This imposing 13th century structure was built from smooth pre-cut rock and features impressive stone carvings on its main doors and two towering minarets decorated with fine tile work. After being damaged during a battle, it was used as a cannon foundry and then a barracks during the reign of Sultan Murat IV. In 1942, it was converted into a museum and remains open to visitors to this day.
Famous for its minaret, which features intricate motifs inlaid between weaving bands of tiles in relief, this Madrasa was built in the 14th century and is the last example of a closed-courtyard Madrasa. Today it houses Erzurum's Turkish-Islamic Arts & Ethnography Museum which, in addition to an extensive collection artefacts, particularly from the Urartian Empire, features a striking central dome lined with faceted stalactite work, as well as a quiet and leafy central courtyard garden.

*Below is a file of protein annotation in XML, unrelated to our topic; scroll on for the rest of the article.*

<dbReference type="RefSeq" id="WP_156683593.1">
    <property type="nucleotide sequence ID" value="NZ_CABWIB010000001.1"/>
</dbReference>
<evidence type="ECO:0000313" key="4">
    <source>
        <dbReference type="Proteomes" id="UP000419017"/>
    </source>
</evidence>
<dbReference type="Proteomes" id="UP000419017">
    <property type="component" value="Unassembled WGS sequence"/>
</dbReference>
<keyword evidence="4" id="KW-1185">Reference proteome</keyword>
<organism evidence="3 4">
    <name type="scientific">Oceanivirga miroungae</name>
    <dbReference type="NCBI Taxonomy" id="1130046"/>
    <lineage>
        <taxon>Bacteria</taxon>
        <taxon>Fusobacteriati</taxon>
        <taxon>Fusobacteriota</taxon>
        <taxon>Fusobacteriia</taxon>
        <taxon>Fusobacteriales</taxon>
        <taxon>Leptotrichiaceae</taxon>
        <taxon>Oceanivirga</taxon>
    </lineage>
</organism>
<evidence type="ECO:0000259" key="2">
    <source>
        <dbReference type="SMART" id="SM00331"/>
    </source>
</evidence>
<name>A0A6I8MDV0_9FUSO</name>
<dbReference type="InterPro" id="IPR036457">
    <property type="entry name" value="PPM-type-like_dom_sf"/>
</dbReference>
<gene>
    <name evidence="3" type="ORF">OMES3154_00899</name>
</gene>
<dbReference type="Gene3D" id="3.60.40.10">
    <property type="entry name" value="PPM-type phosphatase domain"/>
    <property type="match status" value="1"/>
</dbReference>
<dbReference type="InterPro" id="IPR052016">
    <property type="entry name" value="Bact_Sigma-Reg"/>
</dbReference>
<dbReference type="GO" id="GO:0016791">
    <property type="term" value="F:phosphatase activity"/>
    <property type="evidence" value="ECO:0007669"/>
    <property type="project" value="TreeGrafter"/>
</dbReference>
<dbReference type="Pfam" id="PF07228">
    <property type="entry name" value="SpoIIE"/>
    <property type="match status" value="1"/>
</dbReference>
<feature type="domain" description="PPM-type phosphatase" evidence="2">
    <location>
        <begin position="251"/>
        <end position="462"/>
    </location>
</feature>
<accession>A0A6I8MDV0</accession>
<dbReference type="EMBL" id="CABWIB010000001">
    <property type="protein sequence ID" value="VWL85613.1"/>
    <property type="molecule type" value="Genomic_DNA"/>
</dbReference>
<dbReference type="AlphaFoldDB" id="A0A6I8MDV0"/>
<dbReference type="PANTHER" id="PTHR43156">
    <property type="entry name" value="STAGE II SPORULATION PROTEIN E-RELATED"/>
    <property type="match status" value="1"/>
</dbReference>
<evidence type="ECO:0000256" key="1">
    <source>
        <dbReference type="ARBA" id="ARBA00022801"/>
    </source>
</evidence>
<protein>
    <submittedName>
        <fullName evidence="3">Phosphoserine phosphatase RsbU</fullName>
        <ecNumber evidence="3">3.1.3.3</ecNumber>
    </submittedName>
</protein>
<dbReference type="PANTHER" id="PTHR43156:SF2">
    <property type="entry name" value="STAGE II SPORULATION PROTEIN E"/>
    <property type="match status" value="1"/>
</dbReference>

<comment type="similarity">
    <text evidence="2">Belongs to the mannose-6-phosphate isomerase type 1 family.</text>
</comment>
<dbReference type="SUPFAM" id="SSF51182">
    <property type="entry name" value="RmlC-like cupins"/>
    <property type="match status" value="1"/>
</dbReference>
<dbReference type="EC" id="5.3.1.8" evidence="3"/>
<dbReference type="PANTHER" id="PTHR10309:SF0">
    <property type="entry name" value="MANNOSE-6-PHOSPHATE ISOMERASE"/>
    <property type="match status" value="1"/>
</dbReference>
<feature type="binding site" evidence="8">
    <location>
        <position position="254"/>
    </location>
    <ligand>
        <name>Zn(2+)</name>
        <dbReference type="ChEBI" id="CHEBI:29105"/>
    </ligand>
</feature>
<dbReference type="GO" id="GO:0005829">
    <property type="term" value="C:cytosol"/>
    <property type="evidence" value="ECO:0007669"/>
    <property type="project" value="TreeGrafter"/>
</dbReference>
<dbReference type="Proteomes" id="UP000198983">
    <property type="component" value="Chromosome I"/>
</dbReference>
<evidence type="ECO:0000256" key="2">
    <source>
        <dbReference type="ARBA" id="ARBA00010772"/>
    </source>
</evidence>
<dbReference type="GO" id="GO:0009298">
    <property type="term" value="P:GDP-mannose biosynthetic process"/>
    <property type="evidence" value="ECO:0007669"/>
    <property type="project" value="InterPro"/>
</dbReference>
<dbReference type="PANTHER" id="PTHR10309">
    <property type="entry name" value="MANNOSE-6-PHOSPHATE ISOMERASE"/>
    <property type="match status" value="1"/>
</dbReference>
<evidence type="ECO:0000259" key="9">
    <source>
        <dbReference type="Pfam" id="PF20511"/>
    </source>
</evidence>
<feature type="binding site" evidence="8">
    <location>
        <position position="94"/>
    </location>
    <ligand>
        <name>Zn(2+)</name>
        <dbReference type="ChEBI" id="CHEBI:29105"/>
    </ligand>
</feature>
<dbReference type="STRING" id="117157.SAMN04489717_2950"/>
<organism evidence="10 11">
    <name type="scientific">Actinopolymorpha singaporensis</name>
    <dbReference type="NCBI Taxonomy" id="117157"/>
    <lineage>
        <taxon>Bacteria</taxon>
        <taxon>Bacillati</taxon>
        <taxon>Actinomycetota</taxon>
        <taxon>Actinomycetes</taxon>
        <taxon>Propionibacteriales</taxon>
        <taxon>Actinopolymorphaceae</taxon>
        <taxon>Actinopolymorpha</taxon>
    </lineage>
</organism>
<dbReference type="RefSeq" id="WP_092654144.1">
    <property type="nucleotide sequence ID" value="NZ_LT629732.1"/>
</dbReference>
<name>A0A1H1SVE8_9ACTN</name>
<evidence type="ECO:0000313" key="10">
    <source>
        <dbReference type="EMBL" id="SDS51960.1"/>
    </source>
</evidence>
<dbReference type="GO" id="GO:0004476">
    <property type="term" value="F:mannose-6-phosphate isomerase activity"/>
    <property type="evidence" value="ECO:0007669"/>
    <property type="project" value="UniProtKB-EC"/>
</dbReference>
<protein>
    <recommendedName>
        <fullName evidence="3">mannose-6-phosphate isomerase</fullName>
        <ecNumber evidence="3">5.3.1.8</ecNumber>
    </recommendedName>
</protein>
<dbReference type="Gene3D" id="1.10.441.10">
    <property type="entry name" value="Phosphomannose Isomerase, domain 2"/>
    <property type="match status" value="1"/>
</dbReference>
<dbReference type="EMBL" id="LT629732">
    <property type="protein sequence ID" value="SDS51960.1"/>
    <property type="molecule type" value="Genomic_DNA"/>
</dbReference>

Set in the city centre, this bazaar is renowned for its fine jewellery and decorative objects made out of Oltu Stone, also known as black amber, a stone that comes from the nearby town of Oltu. The stone is known for its characteristic softness, making it easy to carve; however, it begins to harden after prolonged exposure to oxygen. Islamic prayer beads made from Oltu Stone are much prized throughout Turkey.
Located six km (3.7 miles) from modern-day Erzurum this 5th century Byzantine citadel is famous its clock tower, which was built in the 12th century by a noted ruler of the Saltuklu Dynasty, Muzaffer Gazi Bin Ebu’l Kasim. Also worth seeing are the citadel's keep and four gates, which bear various medieval inscriptions and reliefs attesting to its importance as a fortress along the Silk Road.
This breathtaking 48-mt (157 foot) waterfall located next to Lake Tortum, 100 km (62 miles) north of Erzurum, is definitely worth the one-hour drive. Tortum Lake was formed as the result of a massive landslide, which blocked the valley through which the Tortum River flowed.